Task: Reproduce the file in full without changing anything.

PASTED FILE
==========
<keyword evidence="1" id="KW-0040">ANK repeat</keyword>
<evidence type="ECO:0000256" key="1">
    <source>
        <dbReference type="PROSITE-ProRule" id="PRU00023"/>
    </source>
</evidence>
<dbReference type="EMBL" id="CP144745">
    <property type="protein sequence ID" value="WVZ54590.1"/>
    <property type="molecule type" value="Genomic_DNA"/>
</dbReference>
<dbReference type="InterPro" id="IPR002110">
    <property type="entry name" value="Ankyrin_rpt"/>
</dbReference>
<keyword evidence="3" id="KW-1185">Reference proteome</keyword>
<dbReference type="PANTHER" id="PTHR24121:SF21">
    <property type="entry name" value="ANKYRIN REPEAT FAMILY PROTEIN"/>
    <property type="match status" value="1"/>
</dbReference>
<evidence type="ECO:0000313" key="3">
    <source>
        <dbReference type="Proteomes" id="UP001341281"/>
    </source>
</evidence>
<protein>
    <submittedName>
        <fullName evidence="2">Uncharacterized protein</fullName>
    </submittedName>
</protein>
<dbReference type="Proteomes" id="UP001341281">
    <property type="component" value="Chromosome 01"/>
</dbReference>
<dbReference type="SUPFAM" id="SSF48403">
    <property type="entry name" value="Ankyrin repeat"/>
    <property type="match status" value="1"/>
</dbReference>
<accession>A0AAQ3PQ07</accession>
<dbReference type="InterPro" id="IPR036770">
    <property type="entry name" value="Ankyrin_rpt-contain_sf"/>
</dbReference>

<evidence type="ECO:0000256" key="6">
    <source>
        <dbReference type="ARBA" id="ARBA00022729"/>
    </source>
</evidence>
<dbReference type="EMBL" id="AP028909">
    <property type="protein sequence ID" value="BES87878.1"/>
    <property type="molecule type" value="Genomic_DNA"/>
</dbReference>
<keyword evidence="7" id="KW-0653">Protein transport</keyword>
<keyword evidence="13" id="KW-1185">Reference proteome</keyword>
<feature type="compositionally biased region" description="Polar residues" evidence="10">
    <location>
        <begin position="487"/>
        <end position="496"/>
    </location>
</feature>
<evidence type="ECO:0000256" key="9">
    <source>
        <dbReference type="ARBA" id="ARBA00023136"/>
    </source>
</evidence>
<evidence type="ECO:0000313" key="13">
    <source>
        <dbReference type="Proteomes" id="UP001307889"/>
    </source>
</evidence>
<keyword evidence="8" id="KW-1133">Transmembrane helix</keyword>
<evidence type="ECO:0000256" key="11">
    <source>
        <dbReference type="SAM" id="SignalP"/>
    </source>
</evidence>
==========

<keyword evidence="1" id="KW-0040">ANK repeat</keyword>
<evidence type="ECO:0000256" key="1">
    <source>
        <dbReference type="PROSITE-ProRule" id="PRU00023"/>
    </source>
</evidence>
<dbReference type="EMBL" id="CP144745">
    <property type="protein sequence ID" value="WVZ54590.1"/>
    <property type="molecule type" value="Genomic_DNA"/>
</dbReference>
<dbReference type="InterPro" id="IPR002110">
    <property type="entry name" value="Ankyrin_rpt"/>
</dbReference>
<keyword evidence="3" id="KW-1185">Reference proteome</keyword>
<dbReference type="PANTHER" id="PTHR24121:SF21">
    <property type="entry name" value="ANKYRIN REPEAT FAMILY PROTEIN"/>
    <property type="match status" value="1"/>
</dbReference>
<evidence type="ECO:0000313" key="3">
    <source>
        <dbReference type="Proteomes" id="UP001341281"/>
    </source>
</evidence>
<protein>
    <submittedName>
        <fullName evidence="2">Uncharacterized protein</fullName>
    </submittedName>
</protein>
<dbReference type="Proteomes" id="UP001341281">
    <property type="component" value="Chromosome 01"/>
</dbReference>
<dbReference type="SUPFAM" id="SSF48403">
    <property type="entry name" value="Ankyrin repeat"/>
    <property type="match status" value="1"/>
</dbReference>
<accession>A0AAQ3PQ07</accession>
<dbReference type="InterPro" id="IPR036770">
    <property type="entry name" value="Ankyrin_rpt-contain_sf"/>
</dbReference>

<evidence type="ECO:0000256" key="6">
    <source>
        <dbReference type="ARBA" id="ARBA00022729"/>
    </source>
</evidence>
<dbReference type="EMBL" id="AP028909">
    <property type="protein sequence ID" value="BES87878.1"/>
    <property type="molecule type" value="Genomic_DNA"/>
</dbReference>
<keyword evidence="7" id="KW-0653">Protein transport</keyword>
<keyword evidence="13" id="KW-1185">Reference proteome</keyword>
<feature type="compositionally biased region" description="Polar residues" evidence="10">
    <location>
        <begin position="487"/>
        <end position="496"/>
    </location>
</feature>
<evidence type="ECO:0000256" key="9">
    <source>
        <dbReference type="ARBA" id="ARBA00023136"/>
    </source>
</evidence>
<evidence type="ECO:0000313" key="13">
    <source>
        <dbReference type="Proteomes" id="UP001307889"/>
    </source>
</evidence>
<keyword evidence="8" id="KW-1133">Transmembrane helix</keyword>
<evidence type="ECO:0000256" key="11">
    <source>
        <dbReference type="SAM" id="SignalP"/>
    </source>
</evidence>